Event Portfolio Alignment

The following is a question and answer session between Susan Radojevic, president of The Peregrine Agency, and Sandra Eagle, CM&E managing editor, about Event Portfolio Alignment, a strategy to help corporations achieve strategic business goals through the power of meetings and events.  

CM&E: Susan, I’ve been hearing about Event Portfolio Alignment. What is it, exactly?

In a nutshell, Event Portfolio Alignment is about developing measurable strategic events. It enables a company to use its enterprise-wide meetings and events to achieve its corporate mission, vision and goals. It is a strategy designed by an Event Alignment Strategist to allow an organization to capitalize on its overall meeting and event portfolio. Similar to a financial investment portfolio, Event Portfolio Alignment is an ongoing process which analyzes the effectiveness of the organization’s meetings and events to determine appropriate investment allocation.     

CM&E: What is an Event Alignment Strategist? What does she do?

An Event Alignment Strategist has a unique blend of business acumen, strategic planning and an in-depth knowledge of meetings and events, including effective design and measurement.

In addition, an Event Alignment Strategist takes a whole-systems thinking approach to design an Event Alignment Framework. She understands it is a process of discovery and that executive level commitment is mission critical in order to deliver the two strategic Event Portfolio Alignment goals:

  • Event Effectiveness (outputs): how enterprise-wide meetings and events fit in with an organization’s business goals.
  • Event Efficiency (inputs): addresses best practices, travel and hospitality cost consolidation and data centralization of an organization’s meeting and event activity.

CM&E: You mentioned a Whole-Systems Thinking approach. What is that?

Whole-Systems Thinking is the process of understanding how things influence one another within a whole.  In nature, systems thinking examples include ecosystems in which various elements such as air, water, movement, plants, and animals work together to survive or perish.

In the context of Event Portfolio Alignment, meetings and events are a system onto their own (within the greater organizational system). Each meeting and event consists of parts: setting objectives (to support overall business goals), design, return on investment/objectives, planning logistics (collaborative methods/technologies and travel & hospitality components) and delivery. If we consider each part influencing one another within the whole, we create more effective and efficient outcomes.

CM&E: Align, design and measure are three components of Event Portfolio Alignment. What role does each term play?

That’s a great question. We believe the highest strategic value of enterprise-wide meetings and events result when they are practiced together in one cohesive strategy.

An analogy we like to use is: building an organization using strategic events is like building a house. Design, measurement and travel and hospitality logistics answer the what, how, who, where and when of the construction project. Event Portfolio Alignment is the blueprint, the CEO’s vision made tangible. It encapsulates all of the building plans as a finished product from a bird’s eye view.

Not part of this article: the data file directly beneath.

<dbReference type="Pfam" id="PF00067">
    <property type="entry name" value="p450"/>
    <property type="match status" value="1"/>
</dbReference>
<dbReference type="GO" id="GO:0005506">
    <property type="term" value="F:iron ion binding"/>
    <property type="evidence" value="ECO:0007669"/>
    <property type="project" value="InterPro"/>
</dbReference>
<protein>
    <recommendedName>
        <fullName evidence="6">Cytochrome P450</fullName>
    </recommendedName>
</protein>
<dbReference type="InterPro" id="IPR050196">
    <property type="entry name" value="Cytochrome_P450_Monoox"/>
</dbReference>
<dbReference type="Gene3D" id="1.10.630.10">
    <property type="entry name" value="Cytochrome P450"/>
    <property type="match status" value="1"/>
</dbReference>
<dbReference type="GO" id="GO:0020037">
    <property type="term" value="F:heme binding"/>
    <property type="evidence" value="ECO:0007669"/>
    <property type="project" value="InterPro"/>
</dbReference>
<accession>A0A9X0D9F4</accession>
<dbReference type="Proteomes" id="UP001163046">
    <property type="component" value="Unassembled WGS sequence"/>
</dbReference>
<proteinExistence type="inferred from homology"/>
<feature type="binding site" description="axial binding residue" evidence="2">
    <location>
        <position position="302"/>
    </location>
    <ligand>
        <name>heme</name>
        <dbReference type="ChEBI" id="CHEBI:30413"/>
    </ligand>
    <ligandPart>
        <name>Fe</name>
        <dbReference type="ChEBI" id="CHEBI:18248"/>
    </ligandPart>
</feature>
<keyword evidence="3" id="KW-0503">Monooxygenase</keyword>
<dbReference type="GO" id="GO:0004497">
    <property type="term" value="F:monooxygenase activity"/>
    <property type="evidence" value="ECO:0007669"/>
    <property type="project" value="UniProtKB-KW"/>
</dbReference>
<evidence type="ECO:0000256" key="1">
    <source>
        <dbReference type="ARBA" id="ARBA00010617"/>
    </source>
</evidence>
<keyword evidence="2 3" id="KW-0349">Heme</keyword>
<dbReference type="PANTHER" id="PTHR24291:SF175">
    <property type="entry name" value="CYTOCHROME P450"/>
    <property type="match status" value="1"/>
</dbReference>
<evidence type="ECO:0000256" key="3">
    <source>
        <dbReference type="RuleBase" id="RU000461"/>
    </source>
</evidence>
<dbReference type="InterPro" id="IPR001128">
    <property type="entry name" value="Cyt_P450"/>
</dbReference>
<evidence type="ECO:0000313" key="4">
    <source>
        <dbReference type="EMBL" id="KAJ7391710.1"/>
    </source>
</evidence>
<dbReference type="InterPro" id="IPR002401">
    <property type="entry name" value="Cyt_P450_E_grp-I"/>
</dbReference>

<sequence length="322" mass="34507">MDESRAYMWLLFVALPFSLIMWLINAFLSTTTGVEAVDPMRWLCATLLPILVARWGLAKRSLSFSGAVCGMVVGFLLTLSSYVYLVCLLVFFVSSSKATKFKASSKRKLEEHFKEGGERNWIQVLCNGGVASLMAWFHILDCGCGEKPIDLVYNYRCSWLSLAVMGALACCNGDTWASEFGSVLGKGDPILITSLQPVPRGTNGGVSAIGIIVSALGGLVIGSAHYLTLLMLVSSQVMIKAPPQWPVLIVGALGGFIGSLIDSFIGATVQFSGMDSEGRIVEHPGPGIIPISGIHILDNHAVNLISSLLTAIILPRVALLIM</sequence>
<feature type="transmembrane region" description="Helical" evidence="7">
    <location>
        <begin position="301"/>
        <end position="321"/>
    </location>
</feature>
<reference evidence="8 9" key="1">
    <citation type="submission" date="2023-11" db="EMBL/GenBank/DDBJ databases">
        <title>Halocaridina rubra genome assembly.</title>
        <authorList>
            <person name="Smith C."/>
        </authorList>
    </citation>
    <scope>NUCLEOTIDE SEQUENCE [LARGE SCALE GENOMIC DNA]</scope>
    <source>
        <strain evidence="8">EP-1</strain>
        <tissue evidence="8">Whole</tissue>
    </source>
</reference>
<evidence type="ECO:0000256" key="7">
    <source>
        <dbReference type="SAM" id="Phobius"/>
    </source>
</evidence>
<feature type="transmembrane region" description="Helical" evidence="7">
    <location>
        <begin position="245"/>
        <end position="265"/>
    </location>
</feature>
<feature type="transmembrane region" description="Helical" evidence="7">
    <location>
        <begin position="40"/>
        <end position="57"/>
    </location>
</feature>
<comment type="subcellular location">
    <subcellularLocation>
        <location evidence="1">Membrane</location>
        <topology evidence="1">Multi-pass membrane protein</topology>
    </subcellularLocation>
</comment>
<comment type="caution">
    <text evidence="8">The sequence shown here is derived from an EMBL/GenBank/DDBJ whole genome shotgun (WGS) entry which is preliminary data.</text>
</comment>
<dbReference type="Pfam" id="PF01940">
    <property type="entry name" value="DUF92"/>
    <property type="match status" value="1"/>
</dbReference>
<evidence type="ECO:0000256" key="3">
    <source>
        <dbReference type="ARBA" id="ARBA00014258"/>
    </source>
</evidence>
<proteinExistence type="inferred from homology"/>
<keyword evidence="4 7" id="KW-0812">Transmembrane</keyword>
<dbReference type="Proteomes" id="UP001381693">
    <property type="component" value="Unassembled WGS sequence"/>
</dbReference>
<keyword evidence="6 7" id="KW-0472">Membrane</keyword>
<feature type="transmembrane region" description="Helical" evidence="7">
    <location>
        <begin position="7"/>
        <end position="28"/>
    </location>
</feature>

Just as blueprints are created with multiple factors in mind, every detail included has a reason or purpose and therefore answers, ‘why’ the house is being built in the first place. Although an experienced construction company could theoretically build a house without a blueprint, the finished product would most likely lack structural integrity and functionality.

Similarly, while we acknowledge these terms can be performed separately, the greatest value is when an organization creates a blueprint for success.

CM&E: So Event Portfolio Alignment is a CEO’s blueprint for success. How can C-level executives use Event Portfolio Alignment for business growth?

Pick up any newspaper or business magazine and there are stories that describe how provocative-thinking corporate leaders are investing more in areas like R&D. Our “digital age” is driving an entirely new innovative economy and placing demands on CEOs to produce faster and more frequent ideas, innovation and stronger relationships.

Human capital is the greatest asset (and the biggest investment) for most organizations and the key to success is effective communication. Strategic events can achieve their greatest potential when they are used to tap into an organization’s stores of social, human and intellectual capital. At the same time, they double in power with the ability to inspire and motivate all stakeholders on an individual level to take personal responsibility in contributing to organizational success.

CM&E: Are you suggesting that meetings and events should be considered as part of an overall Marketing and Communications strategy?

Ah, our favourite debate! Right now the common perception held by C-level executives is that meetings and events are a cost centre and fall simply within the realm of travel and hospitality reporting up to Procurement. More accurately, in many cases, a meeting or event is a marketing or communication initiative, much like an advertising campaign is, and travel and hospitality inputs is the enabler used to attend a meeting or event.